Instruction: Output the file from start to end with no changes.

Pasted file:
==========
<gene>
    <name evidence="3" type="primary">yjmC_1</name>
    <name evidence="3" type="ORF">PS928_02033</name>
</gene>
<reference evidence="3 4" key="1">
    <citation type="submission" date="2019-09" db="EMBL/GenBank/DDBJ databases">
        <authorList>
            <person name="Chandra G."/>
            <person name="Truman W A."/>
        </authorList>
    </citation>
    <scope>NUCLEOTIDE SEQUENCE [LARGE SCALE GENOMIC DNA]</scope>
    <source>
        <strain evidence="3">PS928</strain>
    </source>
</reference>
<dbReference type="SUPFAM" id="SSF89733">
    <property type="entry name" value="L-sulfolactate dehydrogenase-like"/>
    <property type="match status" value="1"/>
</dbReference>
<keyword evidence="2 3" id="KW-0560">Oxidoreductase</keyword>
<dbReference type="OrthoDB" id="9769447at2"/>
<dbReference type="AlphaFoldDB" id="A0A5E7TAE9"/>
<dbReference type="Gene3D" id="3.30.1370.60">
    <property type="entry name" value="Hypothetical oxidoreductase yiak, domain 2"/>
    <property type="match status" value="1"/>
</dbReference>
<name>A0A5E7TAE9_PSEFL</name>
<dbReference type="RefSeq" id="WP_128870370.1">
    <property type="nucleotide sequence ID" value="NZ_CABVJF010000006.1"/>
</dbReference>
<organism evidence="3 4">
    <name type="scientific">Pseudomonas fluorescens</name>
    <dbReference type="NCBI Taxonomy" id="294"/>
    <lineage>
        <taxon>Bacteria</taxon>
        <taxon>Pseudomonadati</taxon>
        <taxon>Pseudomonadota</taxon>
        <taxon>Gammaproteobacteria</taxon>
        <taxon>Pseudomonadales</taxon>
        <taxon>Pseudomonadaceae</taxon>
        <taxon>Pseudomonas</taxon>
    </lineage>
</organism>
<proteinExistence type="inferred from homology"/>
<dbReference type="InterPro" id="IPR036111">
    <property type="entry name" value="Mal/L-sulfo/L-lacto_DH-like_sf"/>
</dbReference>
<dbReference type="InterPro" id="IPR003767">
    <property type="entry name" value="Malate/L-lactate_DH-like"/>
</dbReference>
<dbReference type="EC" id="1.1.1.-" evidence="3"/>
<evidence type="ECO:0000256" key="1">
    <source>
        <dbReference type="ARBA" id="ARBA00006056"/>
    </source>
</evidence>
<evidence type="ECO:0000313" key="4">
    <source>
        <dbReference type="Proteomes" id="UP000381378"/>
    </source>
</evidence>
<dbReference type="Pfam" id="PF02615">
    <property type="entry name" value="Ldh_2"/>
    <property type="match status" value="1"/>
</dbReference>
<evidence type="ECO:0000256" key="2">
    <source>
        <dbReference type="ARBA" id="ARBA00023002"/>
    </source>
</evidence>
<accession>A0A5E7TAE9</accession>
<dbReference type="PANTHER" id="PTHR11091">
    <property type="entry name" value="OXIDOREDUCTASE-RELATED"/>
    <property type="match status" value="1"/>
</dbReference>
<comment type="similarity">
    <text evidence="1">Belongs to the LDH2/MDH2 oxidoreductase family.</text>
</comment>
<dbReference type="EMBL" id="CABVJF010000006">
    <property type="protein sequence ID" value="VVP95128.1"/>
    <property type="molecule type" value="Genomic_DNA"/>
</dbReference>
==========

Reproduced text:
<gene>
    <name evidence="3" type="primary">yjmC_1</name>
    <name evidence="3" type="ORF">PS928_02033</name>
</gene>
<reference evidence="3 4" key="1">
    <citation type="submission" date="2019-09" db="EMBL/GenBank/DDBJ databases">
        <authorList>
            <person name="Chandra G."/>
            <person name="Truman W A."/>
        </authorList>
    </citation>
    <scope>NUCLEOTIDE SEQUENCE [LARGE SCALE GENOMIC DNA]</scope>
    <source>
        <strain evidence="3">PS928</strain>
    </source>
</reference>
<dbReference type="SUPFAM" id="SSF89733">
    <property type="entry name" value="L-sulfolactate dehydrogenase-like"/>
    <property type="match status" value="1"/>
</dbReference>
<keyword evidence="2 3" id="KW-0560">Oxidoreductase</keyword>
<dbReference type="OrthoDB" id="9769447at2"/>
<dbReference type="AlphaFoldDB" id="A0A5E7TAE9"/>
<dbReference type="Gene3D" id="3.30.1370.60">
    <property type="entry name" value="Hypothetical oxidoreductase yiak, domain 2"/>
    <property type="match status" value="1"/>
</dbReference>
<name>A0A5E7TAE9_PSEFL</name>
<dbReference type="RefSeq" id="WP_128870370.1">
    <property type="nucleotide sequence ID" value="NZ_CABVJF010000006.1"/>
</dbReference>
<organism evidence="3 4">
    <name type="scientific">Pseudomonas fluorescens</name>
    <dbReference type="NCBI Taxonomy" id="294"/>
    <lineage>
        <taxon>Bacteria</taxon>
        <taxon>Pseudomonadati</taxon>
        <taxon>Pseudomonadota</taxon>
        <taxon>Gammaproteobacteria</taxon>
        <taxon>Pseudomonadales</taxon>
        <taxon>Pseudomonadaceae</taxon>
        <taxon>Pseudomonas</taxon>
    </lineage>
</organism>
<proteinExistence type="inferred from homology"/>
<dbReference type="InterPro" id="IPR036111">
    <property type="entry name" value="Mal/L-sulfo/L-lacto_DH-like_sf"/>
</dbReference>
<dbReference type="InterPro" id="IPR003767">
    <property type="entry name" value="Malate/L-lactate_DH-like"/>
</dbReference>
<dbReference type="EC" id="1.1.1.-" evidence="3"/>
<evidence type="ECO:0000256" key="1">
    <source>
        <dbReference type="ARBA" id="ARBA00006056"/>
    </source>
</evidence>
<evidence type="ECO:0000313" key="4">
    <source>
        <dbReference type="Proteomes" id="UP000381378"/>
    </source>
</evidence>
<dbReference type="Pfam" id="PF02615">
    <property type="entry name" value="Ldh_2"/>
    <property type="match status" value="1"/>
</dbReference>
<evidence type="ECO:0000256" key="2">
    <source>
        <dbReference type="ARBA" id="ARBA00023002"/>
    </source>
</evidence>
<accession>A0A5E7TAE9</accession>
<dbReference type="PANTHER" id="PTHR11091">
    <property type="entry name" value="OXIDOREDUCTASE-RELATED"/>
    <property type="match status" value="1"/>
</dbReference>
<comment type="similarity">
    <text evidence="1">Belongs to the LDH2/MDH2 oxidoreductase family.</text>
</comment>
<dbReference type="EMBL" id="CABVJF010000006">
    <property type="protein sequence ID" value="VVP95128.1"/>
    <property type="molecule type" value="Genomic_DNA"/>
</dbReference>